My dh and I have been discussing with our 13yo ds which language he might like to learn. He wants to go to college to be an engineer and thinks that German would be beneficial. Few questions…
1. Does anyone know if this language would be a “good” one to learn for someone that wants to go into the engineering field?
2. Is it a hard language to learn?
3. Would you recommend Rosetta Stone or another program?
4. Any good books that you know of to immerce oneself in the German culture – whether they be fact or fiction?
Thanks once again!
I can’t answer many of your questions but I will tell you this in 7th & 8th grade my teacher was from Germany and we learned it. I also, took it in 9th & 10th grade. I personally thought it was VERY hard. But I was determined to learn it.. now 😳 I know very little.
It’s one of those languages that have three ways to say “the” and such.
Again that’s just my point of view, your son might love it, some of the kids in my class thought differently than me.
I took 2 years of German in high school and 2 more in college. I thoroughly enjoyed studying German, found it logical and easy to understand and speak, and even won 2 poetry recitations in German. At that time, both my teachers and I would have considered myself fluent in the language. Even with all of that, I’m afraid that I’ve lost most of it due to lack of use :(, though I still pick out bits from conversation.
Here are my thoughts, for what they are worth…
1. English is a Germanic language and therefore there are a few similarities.
2. There are very specific grammar rules, including multiple words for the same thing. For example – der, die, das – all mean “the” and have to do with the gender of the word that it precedes. We used charts to learn the rules and how words changed in given situations. Examples in English and then in German below…
The girl at the table is my sister.
The man at the door is my father.
The shoes by the door belongs to me, too.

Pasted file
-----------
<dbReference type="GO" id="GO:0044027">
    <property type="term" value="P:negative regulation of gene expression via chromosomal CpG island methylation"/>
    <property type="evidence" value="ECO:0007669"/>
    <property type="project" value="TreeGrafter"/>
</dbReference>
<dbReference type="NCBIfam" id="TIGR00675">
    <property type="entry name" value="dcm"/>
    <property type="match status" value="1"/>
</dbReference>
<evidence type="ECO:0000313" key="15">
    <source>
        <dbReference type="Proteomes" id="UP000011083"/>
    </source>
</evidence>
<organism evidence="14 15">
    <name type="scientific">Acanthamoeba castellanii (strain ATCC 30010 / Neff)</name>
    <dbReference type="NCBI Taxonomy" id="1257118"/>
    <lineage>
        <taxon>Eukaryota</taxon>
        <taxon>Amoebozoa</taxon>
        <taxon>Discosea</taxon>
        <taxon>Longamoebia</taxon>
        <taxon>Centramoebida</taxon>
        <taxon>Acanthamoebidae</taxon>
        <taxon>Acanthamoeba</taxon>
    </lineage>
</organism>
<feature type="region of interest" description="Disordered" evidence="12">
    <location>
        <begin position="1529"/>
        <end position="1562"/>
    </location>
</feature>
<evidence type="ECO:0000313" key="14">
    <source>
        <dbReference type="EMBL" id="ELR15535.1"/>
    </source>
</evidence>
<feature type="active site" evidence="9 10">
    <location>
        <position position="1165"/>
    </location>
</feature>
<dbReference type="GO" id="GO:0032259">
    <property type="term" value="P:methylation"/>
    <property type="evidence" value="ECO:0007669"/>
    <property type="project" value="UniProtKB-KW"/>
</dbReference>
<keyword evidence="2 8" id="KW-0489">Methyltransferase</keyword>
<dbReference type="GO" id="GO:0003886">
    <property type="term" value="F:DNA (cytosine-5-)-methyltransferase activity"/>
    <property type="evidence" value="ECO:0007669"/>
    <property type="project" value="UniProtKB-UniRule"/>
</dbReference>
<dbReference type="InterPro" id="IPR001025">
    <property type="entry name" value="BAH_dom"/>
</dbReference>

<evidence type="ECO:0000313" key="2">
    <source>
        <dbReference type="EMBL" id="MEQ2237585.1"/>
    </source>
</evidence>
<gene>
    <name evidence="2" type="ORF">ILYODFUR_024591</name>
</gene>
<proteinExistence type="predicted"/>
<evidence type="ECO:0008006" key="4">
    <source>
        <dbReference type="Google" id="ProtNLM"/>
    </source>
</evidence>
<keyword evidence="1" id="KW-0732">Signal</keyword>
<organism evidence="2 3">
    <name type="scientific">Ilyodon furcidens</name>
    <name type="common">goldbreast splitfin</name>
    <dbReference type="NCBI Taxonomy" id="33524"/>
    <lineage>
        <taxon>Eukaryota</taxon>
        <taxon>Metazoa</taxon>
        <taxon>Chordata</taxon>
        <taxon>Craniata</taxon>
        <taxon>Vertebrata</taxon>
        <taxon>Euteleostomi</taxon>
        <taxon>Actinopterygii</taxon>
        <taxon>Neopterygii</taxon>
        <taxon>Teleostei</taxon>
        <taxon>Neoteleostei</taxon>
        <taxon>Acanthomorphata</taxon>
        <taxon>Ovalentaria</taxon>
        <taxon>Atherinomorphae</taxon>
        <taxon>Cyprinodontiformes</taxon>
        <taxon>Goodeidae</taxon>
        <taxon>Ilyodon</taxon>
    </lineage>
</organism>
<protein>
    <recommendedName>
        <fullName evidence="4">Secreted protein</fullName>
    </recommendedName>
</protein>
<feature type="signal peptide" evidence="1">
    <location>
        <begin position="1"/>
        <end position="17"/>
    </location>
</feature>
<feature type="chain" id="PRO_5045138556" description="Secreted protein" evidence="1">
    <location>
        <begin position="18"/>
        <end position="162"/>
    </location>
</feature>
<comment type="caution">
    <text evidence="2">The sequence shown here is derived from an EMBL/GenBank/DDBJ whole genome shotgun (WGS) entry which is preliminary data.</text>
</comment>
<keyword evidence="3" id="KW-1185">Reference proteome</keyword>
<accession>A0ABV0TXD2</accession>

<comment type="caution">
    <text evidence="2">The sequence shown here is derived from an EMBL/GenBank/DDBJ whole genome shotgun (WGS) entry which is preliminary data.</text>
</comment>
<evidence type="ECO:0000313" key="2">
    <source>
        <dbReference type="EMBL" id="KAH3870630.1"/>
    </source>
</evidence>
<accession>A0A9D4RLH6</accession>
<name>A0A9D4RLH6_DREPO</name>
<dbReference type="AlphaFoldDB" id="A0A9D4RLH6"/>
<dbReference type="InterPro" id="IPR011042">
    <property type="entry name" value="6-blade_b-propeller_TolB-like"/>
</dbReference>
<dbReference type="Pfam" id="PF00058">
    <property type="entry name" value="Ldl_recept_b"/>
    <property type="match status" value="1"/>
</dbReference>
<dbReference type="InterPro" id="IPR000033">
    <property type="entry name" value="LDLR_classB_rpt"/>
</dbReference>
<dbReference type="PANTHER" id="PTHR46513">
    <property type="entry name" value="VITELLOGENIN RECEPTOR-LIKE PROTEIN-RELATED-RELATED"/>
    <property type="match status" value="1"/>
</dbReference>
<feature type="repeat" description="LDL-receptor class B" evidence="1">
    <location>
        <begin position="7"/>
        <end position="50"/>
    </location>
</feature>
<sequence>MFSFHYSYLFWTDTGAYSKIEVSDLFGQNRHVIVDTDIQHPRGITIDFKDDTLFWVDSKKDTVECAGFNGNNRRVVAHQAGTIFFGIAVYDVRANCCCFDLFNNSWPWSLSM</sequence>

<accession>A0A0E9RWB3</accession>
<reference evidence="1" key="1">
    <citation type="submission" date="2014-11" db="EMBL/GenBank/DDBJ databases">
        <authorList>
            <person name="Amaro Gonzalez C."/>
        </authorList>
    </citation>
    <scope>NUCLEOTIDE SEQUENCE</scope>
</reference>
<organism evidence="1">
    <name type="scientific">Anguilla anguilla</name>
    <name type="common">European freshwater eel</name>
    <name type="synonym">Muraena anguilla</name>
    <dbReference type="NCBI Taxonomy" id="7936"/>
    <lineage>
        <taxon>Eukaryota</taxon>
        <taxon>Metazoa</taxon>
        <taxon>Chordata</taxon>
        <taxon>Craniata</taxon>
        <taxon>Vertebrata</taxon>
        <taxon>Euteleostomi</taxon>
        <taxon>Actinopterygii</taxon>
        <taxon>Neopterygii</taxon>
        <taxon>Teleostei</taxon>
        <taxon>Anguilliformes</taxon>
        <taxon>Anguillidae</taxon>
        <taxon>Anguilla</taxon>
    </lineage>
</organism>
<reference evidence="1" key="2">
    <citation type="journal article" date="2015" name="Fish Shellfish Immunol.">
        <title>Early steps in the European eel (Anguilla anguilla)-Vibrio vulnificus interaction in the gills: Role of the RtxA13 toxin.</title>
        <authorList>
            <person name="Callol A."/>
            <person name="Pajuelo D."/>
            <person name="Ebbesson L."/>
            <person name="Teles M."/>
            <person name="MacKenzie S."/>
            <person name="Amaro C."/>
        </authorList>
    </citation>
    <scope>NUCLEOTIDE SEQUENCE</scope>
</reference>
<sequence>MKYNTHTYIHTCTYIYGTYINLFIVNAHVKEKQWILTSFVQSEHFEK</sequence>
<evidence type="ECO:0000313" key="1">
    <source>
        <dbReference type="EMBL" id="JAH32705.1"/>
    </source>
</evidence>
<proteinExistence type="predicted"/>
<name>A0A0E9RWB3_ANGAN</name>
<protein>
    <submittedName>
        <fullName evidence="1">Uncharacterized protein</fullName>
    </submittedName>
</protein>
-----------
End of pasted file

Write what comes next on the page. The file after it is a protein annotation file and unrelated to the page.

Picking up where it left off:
Das Mädchen beim Tisch ist meine Schwester.
Der Mann an der Tür ist mein Vater.
Die Schuhe durch die Tür gehören mir auch.
3. In German, you pronounce every letter. This made speaking so much easier for me, than say French, where many letters are silent. So your word may be Hubschrauberlandeplatz (helicopter landing pad), but if you know how to pronounce the letters, you can say it. There are many compound words and many longer than this example, but they can be broken down fairly simply.
4. I did not use Rosetta Stone to learn German, but I am using it for Spanish now. Short of a tutor or moving to Germany, it doesn’t get any better!
5. As to being good for an engineer… I am afraid that I have no idea.
I think Christie should get a round of applause for that tutorial on German..it almost makes me want to start learning German. 🙂
I wish I knew Spanish that well, I took it in highschool and then two years of it in college and still don’t know it as well as Christie knows her German.
Sorry Heather, I have no advice about learning German.
I confess, I cheated for the example. I couldn’t remember all of it myself and had to use an online translator to help. However, because I am visual, I thought a visual example might help to explain what I was very feebly trying to describe. 😐
Christie, I really appreciate you taking the time for an online tutor and for sharing your thoughts and experience on the German language. 🙂 This has helped me a great deal! My son likes the idea that you pronouce every letter making it easier to read.
Thanks also, Misty and Shelly for your responses!
Blessings to all of you!
Well Christie anyone who can pronounce Hubschrauberlandeplatz or even spell/copy it deserves applause. I don’t know if pronouncing every letter would be good for me I don’t think there is anyway I could pronounce that word…but then how often would I need to say helicopter landing pad in German. 😀
Ok actually now that I really look at the word maybe I could get close to pronouncing it.
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